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Angry Reagan Assails Congress on Debt Law : He'll Sign Measure but Says It May Force Him to Choose Between Tax Hike and Defense Cuts

September 27, 1987|ROBERT A. ROSENBLATT | Times Staff Writer

WASHINGTON — A reluctant and angry President Reagan said Saturday that he will sign a bill raising the national debt limit, although it may force him to choose between higher taxes and cuts in defense spending.

Attacking Congress for "trying to force my hand," Reagan said in his weekly radio address that he is compelled to sign the "cluttered" bill to avert a calamitous default on the nation's debt.

But the President, sounding bitter, vowed to continue his struggle with Congress over spending.

"This decision is not easy," he said. "I have no choice but to sign this bill to guarantee the United States government's credit. But I also will not permit Congress to dismantle our national defense, to jeopardize arms reduction or to increase your taxes. I am determined that will not happen."

The President was caught in a political squeeze because the Treasury's authority to borrow had expired, and the government would have been unable to pay its debts beginning next Thursday, Oct. 1, the start of the 1988 fiscal year.

Reagan sought an increase in the debt limit to $2.8 trillion, up from the current $2.1 trillion. The increase, the biggest in history, would enable the Treasury to borrow money until May, 1989, when Reagan's successor will be in office.

The President wanted a "clean" bill increasing the debt limit with no amendments, but the Democratic Congress gave him the debt-ceiling extension combined with a deficit-reduction program he does not like.

The bill restores an automatic "trigger" to the Gramm-Rudman law that requires a balanced federal budget.

It further mandates $23 billion in deficit reduction for fiscal 1988. Democrats want $12 billion of that total to come from higher taxes, but the President adamantly opposes any tax increase.

If the President and Congress cannot agree on a deficit-reduction package, automatic cuts in federal spending will take place, shared between defense and domestic programs. Any cuts in military outlays are highly objectionable to the President, who believes that Congress has already cut too much from the Pentagon budget.

Reagan made clear his disdain for the choices Congress is forcing upon him through this legislation, saying: "For those who say the only choice is undermining our national security at a time when the United States is close to an agreement with the Soviet Union on reducing nuclear weapons, they are wrong. For those who say more taxes will solve our deficit problems, they are wrong."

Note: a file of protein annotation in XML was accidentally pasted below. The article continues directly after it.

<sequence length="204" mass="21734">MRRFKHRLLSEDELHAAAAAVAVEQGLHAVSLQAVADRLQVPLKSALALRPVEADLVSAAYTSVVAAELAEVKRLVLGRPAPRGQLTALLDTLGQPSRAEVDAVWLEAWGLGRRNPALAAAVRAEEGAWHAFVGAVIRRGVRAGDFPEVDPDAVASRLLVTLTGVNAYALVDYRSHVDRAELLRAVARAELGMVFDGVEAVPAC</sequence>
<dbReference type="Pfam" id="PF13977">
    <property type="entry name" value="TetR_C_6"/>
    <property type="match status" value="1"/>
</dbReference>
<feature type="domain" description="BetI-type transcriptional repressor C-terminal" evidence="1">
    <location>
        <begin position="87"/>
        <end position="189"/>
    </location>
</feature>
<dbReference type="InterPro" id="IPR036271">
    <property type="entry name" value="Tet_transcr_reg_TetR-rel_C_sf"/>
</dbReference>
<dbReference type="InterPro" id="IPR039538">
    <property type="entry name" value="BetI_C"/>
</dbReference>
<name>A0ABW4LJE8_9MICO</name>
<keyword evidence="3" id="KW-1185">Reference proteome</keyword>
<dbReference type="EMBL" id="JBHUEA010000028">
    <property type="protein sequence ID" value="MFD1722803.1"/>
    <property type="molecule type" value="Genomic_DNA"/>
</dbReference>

Packing the debt ceiling and the Gramm-Rudman fixes in a single bill "puts me in a position of accepting legislation with which I fundamentally disagree," the President said.

But he decided to sign it rather than grapple with Congress while the financial markets grow nervous.

A default would mean the Treasury, lacking borrowing power, could not raise new money to pay off its bonds, bills and notes as they came due. The financial consequences would be dire, the President noted. "Interest rates would skyrocket, instability would occur in financial markets and the federal deficit would soar."

He blamed the legislators for imposing the unpalatable choices on him.

"Unfortunately, Congress consistently brings the government to the edge of default before facing its responsibility," the President said. "This brinksmanship threatens the holders of government bonds and those who rely on Social Security and veterans' benefits."

Reagan indicated that he will take a tough line in dealing with with Congress over the deficit-reduction efforts in coming weeks.

Will Veto Excess Spending

"I will not hesitate to use my veto to hold down excess spending," Reagan said. "And I will spell out the impact that defense cuts will have on our long-term security interests."

The $23 billion in deficit reductions required by the bill represents a relatively tiny portion of the $1-trillion federal budget. But its backers believe action is needed to demonstrate to financial markets that the United States is making progress in reducing the huge budget deficit. Left uncontrolled, the deficit would ultimately be disastrous for the U.S. economy, as fast-growing federal borrowing drove up interest rates, harming corporations and consumers who must borrow funds.

The bill the President will sign calls for a deficit target of $144 billion for the fiscal year beginning next week, and requires a balanced budget by 1993. The deficit for the current year will be approximately $160 billion, far below the record level of $221 billion for fiscal 1986. However, changes in the tax law produced a larger-than-expected flow of cash to the Treasury this year.

The debt-limit bill, the President said, "is yet another example of Congress' trying to force my hand." And he called it another strong argument for the line-item veto, giving the President the authority to reject specific parts of bills, "to separate the good from the bad."

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